Creative Digital Marketing

If it's a social thing, why does my business need a Social Network?

09 November 2012

Facebook. Isn’t it just a time-consuming way of seeing terrible and/or embarrassing photos of old school friends and long-lost relatives? People that, lets be honest here, you lost touch with for a reason.

Certainly, that’s one aspect (we wouldn’t call it a use!) of Facebook. But just as there’s a big difference between tabloid newspapers and broadsheets, the social network page that your business projects can be as entertaining, informative and vital to your customers as you want it to be.

Social networking, in all its guises, is no longer just a token modern add-on. It can and should be an extremely cost-effective marketing tool. Not just another online presence but an engaging way of communicating with your customers. But don’t presume that just because it’s a free service, you don’t need to spend anything on it. The currency here is time – whether it’s you writing those regular updates or a content marketer who manages it for you. Facebook, like search engines and human nature itself, likes fresh content. It’s not enough just to have a page with your company details on and one or two dated photos.

Make your page useful to your customers and, most importantly, entertaining. Post photos of your new stock by all means but also update your followers with any exciting company news, product launches, dates of forthcoming events, thoughts of the day, and share with them other news articles, web links or photos that match your brand image.

People are more like to respond to posts that make them smile than bald facts or blatant adverts. And they’ll also be more likely to contribute their own comment if there’s a question somewhere in the post. Remember, it’s comments and ‘likes’ that increase Facebook interaction, by ensuring that post appears in commentators’ newsfeeds – and is consequently seen by their friends list. More worryingly, if there’s no regular interaction between your follower and your page, Facebook will simply filter you out of their daily newsfeeds. And if you’re not appearing in anyone’s newsfeed, then for all intents and purposes you don’t exist on Facebook. For more information on how Facebook operates its filter, see:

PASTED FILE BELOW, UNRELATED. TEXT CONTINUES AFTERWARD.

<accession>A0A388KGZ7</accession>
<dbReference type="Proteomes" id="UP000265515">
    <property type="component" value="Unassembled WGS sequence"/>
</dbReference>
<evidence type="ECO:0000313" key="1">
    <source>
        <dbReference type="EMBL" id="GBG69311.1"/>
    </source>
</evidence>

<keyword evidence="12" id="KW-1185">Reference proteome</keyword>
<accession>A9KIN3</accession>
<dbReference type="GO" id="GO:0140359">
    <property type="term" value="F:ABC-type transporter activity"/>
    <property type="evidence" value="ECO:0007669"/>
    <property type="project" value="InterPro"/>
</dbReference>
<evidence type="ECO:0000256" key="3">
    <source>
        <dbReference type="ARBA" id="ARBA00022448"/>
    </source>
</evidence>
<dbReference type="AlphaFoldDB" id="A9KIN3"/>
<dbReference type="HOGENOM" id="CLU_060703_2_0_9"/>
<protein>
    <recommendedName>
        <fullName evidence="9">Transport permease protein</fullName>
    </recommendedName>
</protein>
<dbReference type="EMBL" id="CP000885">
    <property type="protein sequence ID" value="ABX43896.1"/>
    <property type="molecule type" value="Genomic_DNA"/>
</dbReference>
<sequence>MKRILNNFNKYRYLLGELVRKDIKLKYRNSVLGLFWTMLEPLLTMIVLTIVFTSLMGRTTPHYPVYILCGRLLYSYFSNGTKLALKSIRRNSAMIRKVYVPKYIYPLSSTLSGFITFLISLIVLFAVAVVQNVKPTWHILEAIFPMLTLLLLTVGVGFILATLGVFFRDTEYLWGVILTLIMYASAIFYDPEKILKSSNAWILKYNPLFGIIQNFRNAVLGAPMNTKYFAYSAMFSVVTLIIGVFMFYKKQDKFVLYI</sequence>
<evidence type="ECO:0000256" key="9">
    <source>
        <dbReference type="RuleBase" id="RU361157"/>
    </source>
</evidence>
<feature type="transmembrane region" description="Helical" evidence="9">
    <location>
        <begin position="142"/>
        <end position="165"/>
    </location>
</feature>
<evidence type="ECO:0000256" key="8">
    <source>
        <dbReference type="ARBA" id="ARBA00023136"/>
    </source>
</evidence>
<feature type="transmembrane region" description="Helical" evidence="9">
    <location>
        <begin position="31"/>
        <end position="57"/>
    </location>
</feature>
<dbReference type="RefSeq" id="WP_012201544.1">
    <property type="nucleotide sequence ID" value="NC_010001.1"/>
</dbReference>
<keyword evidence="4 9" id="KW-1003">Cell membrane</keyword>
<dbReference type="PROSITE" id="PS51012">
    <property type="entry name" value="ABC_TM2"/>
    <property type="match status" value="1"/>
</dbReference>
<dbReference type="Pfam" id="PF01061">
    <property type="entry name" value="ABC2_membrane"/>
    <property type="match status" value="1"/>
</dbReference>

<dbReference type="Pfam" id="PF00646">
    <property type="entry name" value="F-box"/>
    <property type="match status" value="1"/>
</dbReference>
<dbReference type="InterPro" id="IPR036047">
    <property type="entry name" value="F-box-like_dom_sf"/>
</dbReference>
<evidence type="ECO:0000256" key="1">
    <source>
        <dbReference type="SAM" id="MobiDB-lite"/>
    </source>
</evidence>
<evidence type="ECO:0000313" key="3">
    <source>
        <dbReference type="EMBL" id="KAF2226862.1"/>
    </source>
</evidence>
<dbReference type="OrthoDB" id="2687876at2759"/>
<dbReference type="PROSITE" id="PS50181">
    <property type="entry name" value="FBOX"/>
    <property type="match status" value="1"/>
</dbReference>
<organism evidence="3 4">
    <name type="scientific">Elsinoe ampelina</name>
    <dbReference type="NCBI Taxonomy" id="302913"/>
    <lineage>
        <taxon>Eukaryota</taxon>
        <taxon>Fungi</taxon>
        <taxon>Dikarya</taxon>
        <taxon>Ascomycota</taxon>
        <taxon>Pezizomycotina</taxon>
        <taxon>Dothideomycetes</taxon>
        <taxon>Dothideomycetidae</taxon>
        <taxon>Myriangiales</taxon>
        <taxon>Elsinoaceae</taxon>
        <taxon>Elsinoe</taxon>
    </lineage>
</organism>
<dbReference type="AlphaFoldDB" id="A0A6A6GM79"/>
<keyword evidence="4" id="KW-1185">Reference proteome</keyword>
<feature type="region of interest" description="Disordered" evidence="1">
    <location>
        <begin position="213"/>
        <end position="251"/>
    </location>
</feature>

Of course, Facebook may be the biggest social media site out there but it isn’t the only one. Twitter can operate either alongside your Facebook account (link them via your account settings) or independently. Twitter updates may only be 140 characters long but you can also add photos, video, links and articles to your tweets, making them another very useful way of getting your message out there. Here’s Twitter’s own take on how best to tweet:

Photo tagging platforms such as Pinterest are a great, visual medium for the time-poor. By creating online pinboards, your business can project a desired image. As well as featuring your own products, you can share images of things you admire, inspirational pictures, places, people and even recipes you like.  Followers can then share your images on their pinboards and so with their followers.  It’s quick and easy and instantly gives your customers a snapshot of who you are, what you do and why they should like you.

Quick and easy as all these platforms are in differing degrees, they do all take time. 43% of small business spend 6 hours or more per week on social media. If you were investing in any other marketing activity, you would no doubt allocate a schedule and budget to it. But because it’s easy, we make the mistake of thinking we can do it ourselves and try and squeeze it into our existing schedule. As says: “Business owners shouldn’t do everything themselves” … “Too many small businesses that try social media marketing either don’t do it right or don’t do it long enough, or both, and then give up, thinking it doesn’t work”. (

Whether you are a solepreneur, small business or a large corporate, social media can no longer be ignored. We’re not saying you can’t do it yourself but do take it seriously and set aside enough time to update regularly, keep content fresh and make it work for you. Or outsource to someone who can.